We know that Supreme Court justices traditionally announce their departure from the bench when the Court ends its term in late June. Fresh off their victory at the appointment of Neil Gorsuch–the only victory that Republicans can claim despite controlling two branches of government–they began speculating that you would be the next justice to step down. We don’t need to remind you that June also marks the second anniversary of Obergefell v. Hodges, your masterpiece ruling in favor of marriage freedom.
President Trump, in his typical hamfisted way, has spoken openly about the rumors, while Sen. Charles Grassley, the head of the Senate Judiciary Committee, told reporters this spring that “I would expect a resignation this summer,” pointing to you in everything but name. Some of your former clerks suggest that you won’t stay on the Court much longer as well.
At 80 years of age, and with nearly 30 years on the Court, you have served the nation well and deserve a restful retirement. But sometimes our wishes and our duties to the nation and the constitution are in conflict. We would suggest that this is one of those times.
You’ve contributed many opinions over the years, but there is no doubt that your greatest legacy will be your advancement of LGBTQ equality, of which you are rightfully proud. Never has the Court had a more eloquent and fervent advocate protecting the rights of sexual minorities. The four landmark rulings of the past 25 years are all owed to you. First came Romer v. Evans, the challenge to an antigay ballot measure in Colorado. In that 1996 case, you wrote banning nondiscrimination measures was “inexplicable by anything but animus,” incredibly powerful words from a Court that ten years earlier had upheld sodomy laws. Then came your ruling on those very same sodomy laws, which the majority struck down in 2003. In that opinion, you wrote that the law protects adults, including gay adults, who are engaged in sexual acts in the privacy of their own homes. These opinions, which followed major shifts in public opinion, were made all the more poignant by the fact that you were appointed by a Republican and were considered a conservative Catholic legal scholar.
Those two opinions alone changed the landscape for us, giving us legal protections that we never had before. But they were just the start. Then came the marriage rulings. First, you wrote the majority opinion striking down the odious Defense of Marriage Act, and then two years later came back with the eloquent majority opinion that made marriage legal once and for all. We are hoping it is the final word on marriage equality.
As you know better than anyone, your retirement would put many of those gains in jeopardy. The list of your potential replacements makes your late colleague Antonin Scalia look like Ruth Bader Ginsburg. The very animus that you decried in your first major gay ruling is still alive and well among your fellow judges. Most of your rulings were 5-4 decisions. Your departure would tip the Court in the direction of the dissenters, making them the majority. Also, remember the undemocratic way the Republican Party is recreating its majority. We know you rise above partisanship, and are secretly appalled that the Senate blocked President Obama’s extremely well qualified appointee who was then replaced by a Trump appointee–despite the fact that Trump won far fewer votes not just than Obama but Hillary Clinton as well. This court stacking could take years to undo.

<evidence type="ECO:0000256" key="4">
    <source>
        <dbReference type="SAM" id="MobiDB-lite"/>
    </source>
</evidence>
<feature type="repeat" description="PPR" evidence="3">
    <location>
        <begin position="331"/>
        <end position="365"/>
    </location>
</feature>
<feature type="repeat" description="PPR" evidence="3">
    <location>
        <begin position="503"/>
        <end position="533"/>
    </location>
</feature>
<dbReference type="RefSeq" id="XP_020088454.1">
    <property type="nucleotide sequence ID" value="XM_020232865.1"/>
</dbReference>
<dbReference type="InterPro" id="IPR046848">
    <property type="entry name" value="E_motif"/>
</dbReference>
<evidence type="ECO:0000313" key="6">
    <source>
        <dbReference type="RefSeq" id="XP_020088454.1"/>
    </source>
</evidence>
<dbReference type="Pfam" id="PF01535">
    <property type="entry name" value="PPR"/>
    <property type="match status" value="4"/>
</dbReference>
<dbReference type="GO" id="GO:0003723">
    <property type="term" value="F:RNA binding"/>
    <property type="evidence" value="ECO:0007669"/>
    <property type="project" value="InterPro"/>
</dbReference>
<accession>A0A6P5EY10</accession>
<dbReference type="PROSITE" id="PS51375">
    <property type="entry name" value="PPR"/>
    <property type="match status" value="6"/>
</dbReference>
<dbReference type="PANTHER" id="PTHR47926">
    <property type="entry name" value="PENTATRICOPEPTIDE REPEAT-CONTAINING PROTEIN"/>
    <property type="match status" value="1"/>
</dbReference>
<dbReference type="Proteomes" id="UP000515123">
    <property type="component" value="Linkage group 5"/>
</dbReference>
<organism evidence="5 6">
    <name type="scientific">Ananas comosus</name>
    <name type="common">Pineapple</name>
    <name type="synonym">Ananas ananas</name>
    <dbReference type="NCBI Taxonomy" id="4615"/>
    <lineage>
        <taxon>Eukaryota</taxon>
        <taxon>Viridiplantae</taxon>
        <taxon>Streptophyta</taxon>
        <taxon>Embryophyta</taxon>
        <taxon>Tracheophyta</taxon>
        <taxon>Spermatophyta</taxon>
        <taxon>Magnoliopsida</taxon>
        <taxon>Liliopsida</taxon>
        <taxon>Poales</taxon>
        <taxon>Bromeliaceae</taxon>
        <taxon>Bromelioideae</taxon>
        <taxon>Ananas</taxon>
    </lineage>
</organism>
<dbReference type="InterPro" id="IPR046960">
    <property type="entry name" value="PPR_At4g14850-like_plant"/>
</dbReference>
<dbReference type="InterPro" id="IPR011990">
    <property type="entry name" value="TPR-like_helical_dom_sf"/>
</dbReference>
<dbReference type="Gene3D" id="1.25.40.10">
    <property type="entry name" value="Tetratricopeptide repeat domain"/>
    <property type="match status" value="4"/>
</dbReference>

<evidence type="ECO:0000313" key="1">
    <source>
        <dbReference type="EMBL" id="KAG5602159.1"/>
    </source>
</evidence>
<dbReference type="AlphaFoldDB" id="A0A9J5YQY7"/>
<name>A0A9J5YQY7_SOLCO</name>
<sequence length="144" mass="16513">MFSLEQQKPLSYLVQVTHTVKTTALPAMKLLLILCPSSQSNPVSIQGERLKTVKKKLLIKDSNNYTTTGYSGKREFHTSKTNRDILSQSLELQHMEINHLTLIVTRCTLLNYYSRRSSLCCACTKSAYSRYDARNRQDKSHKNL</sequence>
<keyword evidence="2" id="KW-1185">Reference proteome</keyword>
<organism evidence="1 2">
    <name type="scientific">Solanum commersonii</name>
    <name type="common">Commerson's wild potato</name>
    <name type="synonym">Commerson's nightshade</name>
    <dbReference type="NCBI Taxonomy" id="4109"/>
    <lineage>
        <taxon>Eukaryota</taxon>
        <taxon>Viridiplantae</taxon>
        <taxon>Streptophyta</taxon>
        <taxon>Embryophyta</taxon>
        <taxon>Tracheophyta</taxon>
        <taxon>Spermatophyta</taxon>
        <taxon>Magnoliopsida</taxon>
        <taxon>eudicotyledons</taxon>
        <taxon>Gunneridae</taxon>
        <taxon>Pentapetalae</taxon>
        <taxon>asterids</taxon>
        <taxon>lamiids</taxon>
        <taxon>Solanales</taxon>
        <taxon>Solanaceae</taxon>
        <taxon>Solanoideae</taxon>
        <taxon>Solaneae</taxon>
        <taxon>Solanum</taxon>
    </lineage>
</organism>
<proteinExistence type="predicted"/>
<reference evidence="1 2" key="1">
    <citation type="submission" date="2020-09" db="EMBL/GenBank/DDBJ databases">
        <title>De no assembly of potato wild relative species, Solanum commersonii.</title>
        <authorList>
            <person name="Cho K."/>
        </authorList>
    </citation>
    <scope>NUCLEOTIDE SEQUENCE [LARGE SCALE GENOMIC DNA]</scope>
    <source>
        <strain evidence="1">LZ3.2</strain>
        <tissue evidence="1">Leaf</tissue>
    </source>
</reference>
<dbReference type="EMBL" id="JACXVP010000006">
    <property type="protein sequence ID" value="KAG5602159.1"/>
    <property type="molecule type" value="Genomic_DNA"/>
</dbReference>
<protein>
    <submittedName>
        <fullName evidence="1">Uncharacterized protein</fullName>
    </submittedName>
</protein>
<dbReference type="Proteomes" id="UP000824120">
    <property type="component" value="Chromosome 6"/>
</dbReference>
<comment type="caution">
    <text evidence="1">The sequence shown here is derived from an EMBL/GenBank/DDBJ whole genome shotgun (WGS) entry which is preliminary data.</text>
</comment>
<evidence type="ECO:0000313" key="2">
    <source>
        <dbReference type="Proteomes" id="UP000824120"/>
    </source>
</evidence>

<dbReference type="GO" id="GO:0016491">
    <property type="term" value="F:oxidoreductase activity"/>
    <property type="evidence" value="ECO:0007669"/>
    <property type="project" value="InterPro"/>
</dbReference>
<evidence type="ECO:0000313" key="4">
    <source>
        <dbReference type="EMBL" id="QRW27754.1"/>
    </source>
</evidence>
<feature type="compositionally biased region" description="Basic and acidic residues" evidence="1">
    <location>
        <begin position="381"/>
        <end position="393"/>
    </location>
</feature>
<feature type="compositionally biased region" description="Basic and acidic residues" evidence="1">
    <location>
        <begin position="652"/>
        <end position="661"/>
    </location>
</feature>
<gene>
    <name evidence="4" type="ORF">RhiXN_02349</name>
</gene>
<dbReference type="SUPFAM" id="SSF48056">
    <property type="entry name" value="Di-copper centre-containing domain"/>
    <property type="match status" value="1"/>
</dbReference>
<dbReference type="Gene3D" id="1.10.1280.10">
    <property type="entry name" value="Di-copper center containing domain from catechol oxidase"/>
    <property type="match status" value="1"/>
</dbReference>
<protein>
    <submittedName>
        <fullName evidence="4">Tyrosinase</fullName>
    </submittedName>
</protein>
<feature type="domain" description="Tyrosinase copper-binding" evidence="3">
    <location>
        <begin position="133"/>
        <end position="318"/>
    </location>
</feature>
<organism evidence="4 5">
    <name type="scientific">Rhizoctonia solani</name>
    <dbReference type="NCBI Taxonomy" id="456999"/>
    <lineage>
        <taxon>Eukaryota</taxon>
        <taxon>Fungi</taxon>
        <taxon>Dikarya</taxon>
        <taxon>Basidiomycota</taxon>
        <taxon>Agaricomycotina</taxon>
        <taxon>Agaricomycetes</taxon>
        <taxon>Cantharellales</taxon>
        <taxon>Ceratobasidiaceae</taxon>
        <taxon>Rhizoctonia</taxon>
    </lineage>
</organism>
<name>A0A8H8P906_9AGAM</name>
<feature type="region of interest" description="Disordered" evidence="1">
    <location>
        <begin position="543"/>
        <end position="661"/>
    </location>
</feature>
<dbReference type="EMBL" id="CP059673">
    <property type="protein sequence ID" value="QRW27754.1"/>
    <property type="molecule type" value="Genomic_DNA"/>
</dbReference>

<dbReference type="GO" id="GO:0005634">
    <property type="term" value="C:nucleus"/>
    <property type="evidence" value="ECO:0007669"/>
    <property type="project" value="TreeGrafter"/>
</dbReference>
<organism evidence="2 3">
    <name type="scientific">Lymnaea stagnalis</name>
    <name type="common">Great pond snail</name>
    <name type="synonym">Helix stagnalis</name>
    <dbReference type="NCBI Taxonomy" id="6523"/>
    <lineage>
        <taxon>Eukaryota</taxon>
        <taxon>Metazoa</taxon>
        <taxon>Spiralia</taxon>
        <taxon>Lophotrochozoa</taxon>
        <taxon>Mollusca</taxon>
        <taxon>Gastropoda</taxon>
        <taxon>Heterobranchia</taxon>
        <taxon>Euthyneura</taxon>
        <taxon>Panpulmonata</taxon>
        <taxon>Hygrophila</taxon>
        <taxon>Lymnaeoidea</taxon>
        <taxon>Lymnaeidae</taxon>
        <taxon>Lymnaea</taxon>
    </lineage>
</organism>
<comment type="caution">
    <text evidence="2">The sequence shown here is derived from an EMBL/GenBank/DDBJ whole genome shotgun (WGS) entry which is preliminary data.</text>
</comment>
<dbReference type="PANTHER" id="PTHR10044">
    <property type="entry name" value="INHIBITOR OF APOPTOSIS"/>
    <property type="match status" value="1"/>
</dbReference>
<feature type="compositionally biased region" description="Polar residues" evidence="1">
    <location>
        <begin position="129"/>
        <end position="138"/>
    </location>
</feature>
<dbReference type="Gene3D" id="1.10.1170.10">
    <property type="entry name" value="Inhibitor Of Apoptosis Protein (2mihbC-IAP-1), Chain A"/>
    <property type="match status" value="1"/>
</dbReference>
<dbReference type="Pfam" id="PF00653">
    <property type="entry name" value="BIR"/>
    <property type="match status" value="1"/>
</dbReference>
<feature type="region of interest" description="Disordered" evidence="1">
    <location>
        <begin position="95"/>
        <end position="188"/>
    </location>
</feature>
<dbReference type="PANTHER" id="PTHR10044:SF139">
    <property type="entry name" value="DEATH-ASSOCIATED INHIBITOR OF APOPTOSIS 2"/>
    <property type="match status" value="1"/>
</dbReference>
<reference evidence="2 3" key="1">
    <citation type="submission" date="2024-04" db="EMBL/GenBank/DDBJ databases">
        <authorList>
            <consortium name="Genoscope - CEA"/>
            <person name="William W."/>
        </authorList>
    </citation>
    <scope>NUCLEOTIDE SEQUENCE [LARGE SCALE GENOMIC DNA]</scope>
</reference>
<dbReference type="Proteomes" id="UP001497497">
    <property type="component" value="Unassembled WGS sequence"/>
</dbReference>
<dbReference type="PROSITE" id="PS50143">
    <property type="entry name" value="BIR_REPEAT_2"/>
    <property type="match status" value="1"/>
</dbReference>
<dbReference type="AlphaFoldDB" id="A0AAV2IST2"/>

So we ask you: Please don’t go. Not in the middle of a Trumpian constitutional crisis. Not yet, at least. We ask you to at least wait until after the midterm election when we have fighting chance of a Senate majority that will block any closed minded appointees. Your presence on the Court is the only thing that guarantees our rights remain whole, and that progress continues apace. The type of conservative judge who would replace you may not be able to overturn your rulings outright, but he or she will pick away at them, limiting and eroding them at every possible turn. The generosity of spirit and common decency that your rulings reflected likely will not be found in your successor. The extreme GOP ideological vetting process for that person will guarantee a sterling record of antigay rulings.
We know it’s asking a lot. But we’re not just thinking of ourselves. We’re thinking of your legacy. Waiting a few more years to ensure that it lasts seems a fair request.
We respectfully hope that you agree.
Write your own open letter to Anthony Kennedy in comments below. Queerty and its sister site, LGBTQ Nation, will bundle the letters together and personally deliver them to the Supreme Court in time for the second anniversary of marriage equality June 26.